Factors associated with balance impairments in the community-dwelling elderly in urban China
BMC Geriatrics volume 23, Article number: 545 (2023)
Identification of factors relevant to balance performance impairments in the elderly population was critical for developing effective interventions and preventions. However, there have been very limited data available based on large scale studies. The present study identified factors that independently contributed to performance impairments in overall balance, domains of static balance, postural stability, and dynamic balance, and individual items.
A total of 1984 community-dwelling Chinese elderly from urban areas of Shanghai were recruited. Information on demographic characteristic, exercise, and health status were collected with a face-to-face interview. Balance performances were assessed on site by trained investigators based on the X16 balance testing scale. To identify the effectors, ordinal logistic regression analysis was applied for overall balance, static balance, postural stability, and dynamic balance. Binary logistic regression analysis was used for 16 items.
The community-dwelling elderly residents were aged from 60 to 97 years old. With increases of age, risks of impairments in overall balance increased gradually (ORs from 1.26 to 3.20, all P < 0.01). In the elderly with overweight and obesity, there was higher proportion of balance impairments compared to the elderly with normal BMI (OR = 1.26, P < 0.001). Regular exercise every week was associated with reduced risks of balance impairments (ORs from 0.63 to 0.73, all P < 0.001). Presences with vision lesion (ORs from 1.28 to 1.59, all P < 0.001), moderate hearing impairment (OR = 1.54, P < 0.001), somesthesis dysfunction (ORs from 1.59 to 13.26, all P < 0.001), and cerebrovascular disease (OR = 1.45, P = 0.001) were related to increased risks of balance impairments. Likewise, age, exercise, vision, hearing, somesthesis, and cerebrovascular disease were significantly associated with static balance, postural stability, and dynamic balance. Both overweight and obesity and underweight were associated with higher proportions of dynamic balance impairments. Regular exercise was significantly related to reduced risks of impairments in 15 out of the 16 items.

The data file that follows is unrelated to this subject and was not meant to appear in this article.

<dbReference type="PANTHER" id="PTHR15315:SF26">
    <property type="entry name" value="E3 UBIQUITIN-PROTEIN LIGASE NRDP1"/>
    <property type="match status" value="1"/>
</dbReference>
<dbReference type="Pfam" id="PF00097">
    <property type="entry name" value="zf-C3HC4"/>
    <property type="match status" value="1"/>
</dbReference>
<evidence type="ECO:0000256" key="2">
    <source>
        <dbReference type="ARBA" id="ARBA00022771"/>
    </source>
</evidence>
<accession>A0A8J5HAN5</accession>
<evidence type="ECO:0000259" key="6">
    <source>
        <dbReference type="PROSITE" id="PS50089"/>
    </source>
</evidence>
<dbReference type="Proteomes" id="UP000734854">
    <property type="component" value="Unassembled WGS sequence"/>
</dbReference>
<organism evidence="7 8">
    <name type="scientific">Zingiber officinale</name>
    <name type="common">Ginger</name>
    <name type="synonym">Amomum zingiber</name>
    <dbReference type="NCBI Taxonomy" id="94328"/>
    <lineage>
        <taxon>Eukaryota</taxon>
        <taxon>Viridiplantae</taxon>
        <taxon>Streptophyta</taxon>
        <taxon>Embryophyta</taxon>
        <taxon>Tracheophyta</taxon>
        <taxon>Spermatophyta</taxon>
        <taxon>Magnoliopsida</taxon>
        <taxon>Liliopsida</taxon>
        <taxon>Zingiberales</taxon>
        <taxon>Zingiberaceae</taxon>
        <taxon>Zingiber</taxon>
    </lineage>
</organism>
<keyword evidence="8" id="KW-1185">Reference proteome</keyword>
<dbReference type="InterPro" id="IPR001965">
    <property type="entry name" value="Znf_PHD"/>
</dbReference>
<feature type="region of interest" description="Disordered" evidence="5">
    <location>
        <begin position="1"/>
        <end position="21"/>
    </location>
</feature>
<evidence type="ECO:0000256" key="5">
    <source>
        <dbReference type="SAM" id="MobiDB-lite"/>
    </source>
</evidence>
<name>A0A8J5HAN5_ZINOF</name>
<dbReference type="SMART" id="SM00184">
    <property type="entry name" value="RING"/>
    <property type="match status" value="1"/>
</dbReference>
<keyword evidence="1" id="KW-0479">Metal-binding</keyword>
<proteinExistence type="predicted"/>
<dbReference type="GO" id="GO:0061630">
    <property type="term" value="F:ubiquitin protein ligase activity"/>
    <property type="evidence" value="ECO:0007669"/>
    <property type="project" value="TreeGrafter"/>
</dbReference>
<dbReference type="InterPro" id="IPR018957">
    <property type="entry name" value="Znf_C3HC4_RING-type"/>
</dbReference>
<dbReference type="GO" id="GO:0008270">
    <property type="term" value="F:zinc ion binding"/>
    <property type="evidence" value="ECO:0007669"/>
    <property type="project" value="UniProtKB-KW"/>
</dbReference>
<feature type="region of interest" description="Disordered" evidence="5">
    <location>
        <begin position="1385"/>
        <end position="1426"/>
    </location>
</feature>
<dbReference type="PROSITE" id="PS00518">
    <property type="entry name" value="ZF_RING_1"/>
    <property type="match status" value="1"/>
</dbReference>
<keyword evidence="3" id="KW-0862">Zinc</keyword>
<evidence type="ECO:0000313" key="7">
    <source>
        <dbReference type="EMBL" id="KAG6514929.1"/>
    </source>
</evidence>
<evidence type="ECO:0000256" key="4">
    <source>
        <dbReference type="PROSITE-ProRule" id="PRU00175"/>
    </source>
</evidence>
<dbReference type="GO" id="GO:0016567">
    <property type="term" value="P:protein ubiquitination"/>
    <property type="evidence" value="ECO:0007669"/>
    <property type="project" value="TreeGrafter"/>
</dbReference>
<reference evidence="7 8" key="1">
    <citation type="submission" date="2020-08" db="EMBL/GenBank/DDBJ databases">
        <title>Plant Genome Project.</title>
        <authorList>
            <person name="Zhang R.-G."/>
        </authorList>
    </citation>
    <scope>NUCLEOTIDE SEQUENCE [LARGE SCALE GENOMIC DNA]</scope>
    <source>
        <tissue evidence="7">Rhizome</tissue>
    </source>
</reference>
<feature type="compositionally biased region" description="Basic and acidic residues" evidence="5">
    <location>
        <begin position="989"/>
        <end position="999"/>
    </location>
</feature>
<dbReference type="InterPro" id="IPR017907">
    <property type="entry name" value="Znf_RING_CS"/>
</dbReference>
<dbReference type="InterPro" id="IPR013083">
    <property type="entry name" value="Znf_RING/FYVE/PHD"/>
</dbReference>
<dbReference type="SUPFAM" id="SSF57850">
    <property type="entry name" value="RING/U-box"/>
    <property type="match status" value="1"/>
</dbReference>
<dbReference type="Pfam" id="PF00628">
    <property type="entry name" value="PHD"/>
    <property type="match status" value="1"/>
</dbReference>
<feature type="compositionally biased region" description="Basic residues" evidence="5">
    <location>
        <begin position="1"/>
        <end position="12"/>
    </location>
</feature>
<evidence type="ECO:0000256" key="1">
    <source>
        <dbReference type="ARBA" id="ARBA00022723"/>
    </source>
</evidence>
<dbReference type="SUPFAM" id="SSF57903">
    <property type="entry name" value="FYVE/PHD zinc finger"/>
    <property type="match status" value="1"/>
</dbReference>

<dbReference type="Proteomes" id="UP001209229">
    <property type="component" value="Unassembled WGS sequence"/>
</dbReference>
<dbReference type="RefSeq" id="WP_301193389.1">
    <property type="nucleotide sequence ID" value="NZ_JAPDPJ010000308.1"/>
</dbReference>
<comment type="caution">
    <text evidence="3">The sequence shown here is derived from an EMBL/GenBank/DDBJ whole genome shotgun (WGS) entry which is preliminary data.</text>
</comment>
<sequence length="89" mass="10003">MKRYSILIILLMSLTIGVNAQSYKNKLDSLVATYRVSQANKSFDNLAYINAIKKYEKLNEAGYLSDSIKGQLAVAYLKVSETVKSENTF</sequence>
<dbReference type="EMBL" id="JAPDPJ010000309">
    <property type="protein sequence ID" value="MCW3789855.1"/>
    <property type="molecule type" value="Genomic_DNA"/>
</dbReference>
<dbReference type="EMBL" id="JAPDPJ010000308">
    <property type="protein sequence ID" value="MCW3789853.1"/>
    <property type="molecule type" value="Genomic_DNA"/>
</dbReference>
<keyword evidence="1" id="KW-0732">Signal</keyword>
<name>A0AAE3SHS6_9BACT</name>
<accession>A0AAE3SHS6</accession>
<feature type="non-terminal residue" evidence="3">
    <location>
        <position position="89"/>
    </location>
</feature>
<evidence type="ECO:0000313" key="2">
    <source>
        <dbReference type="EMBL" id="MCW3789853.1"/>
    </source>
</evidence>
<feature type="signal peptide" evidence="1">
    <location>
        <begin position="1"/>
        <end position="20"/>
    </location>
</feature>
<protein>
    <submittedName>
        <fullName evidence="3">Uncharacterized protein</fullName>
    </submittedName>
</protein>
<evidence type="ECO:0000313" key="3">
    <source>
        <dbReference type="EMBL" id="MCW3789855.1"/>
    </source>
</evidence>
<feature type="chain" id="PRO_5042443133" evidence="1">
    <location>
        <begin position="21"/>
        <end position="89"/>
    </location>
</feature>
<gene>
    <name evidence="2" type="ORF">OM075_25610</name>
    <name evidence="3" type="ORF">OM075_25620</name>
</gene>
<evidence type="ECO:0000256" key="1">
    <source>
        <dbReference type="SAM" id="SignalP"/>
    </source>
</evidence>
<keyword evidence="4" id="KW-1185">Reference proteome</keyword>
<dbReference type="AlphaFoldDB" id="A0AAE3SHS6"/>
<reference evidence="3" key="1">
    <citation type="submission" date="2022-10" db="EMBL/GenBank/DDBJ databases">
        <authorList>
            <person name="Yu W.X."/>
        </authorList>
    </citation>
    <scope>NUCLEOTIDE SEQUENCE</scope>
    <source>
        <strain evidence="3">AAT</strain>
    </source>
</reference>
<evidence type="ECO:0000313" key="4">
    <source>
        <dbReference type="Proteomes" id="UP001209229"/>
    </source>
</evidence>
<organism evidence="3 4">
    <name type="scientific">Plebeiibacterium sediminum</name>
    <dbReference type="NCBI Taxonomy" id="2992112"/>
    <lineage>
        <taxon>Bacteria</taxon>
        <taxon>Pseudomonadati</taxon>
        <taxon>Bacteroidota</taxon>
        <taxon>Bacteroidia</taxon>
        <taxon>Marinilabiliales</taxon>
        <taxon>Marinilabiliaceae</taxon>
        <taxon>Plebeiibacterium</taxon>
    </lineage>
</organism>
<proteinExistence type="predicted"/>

In the elderly, age, overweight and obesity, exercise, vision, hearing, somesthesia, and cerebrovascular disease were dominant factors associated with impairments in overall balance, domains of static balance, postural stability, and dynamic balance, and most individual items.
Population ageing has been a global phenomenon for decades. There was 702.9 million population aged 65 years and over in the world in 2019 and there will be 997.5 million in 2030. China had the largest population in the world, and accounted for about one fourth of the global elderly population . In China, population aged 65 years and over was 11.9% of total population in 2018, the proportion was nearly doubled within 20 years . Along with increasing life expectancy, accelerating ageing, and growing prevalence of chronic diseases in the elderly, their health status together with sequent socioeconomic issues have become significant public health challenges worldwide . In the elderly, balance performance has been an important indicator of their functional status. Substantial evidence showed that functional declines in balance performance predicted poor health outcomes, reduced independence of activity of daily living, and elevated need for health care [4,5,6,7].
Maintenance of balance depended on responses and coordinations of the visual [8,9,10,11], vestibular [12, 13], somatosensory , muscle, and skeletal systems [15, 16]. With increasing age in the elderly, these physiological and functional conditions declined progressively, consequently, balance deficit manifested , falls and fall-related injuries occurred [9, 17, 18]. Besides, respiratory capacity, metabolic syndrome and related disorders [14, 19], cognition , functions of nervous system , and life styles  were involved in balance performance.
Identification of factors relevant to balance performance impairments in the elderly population was critical for developing effective interventions and preventions. The present study was based on community-dwelling elderly in urban of China. The sociodemographic, life style, heath characteristics, and disease conditions were investigated, their independent contributions to balance performances at overall balance, domain (static balance, postural stability, and dynamic balance), and individual item levels were assessed with multivariable regression analyses. The findings provided scientific evidence for guidance on solutions to balance impairments.
A total of 1984 community-dwelling Chinese elderly from urban areas of Shanghai were recruited according to the previous report . In brief, 2312 residents aged 60 years or over were investigated, out of which 328 elderly were not admitted due to the lacks of independencies in walking or cognitive status, or incompleteness of data collection. The remaining 1984 elderly were eligible and included for association analyses .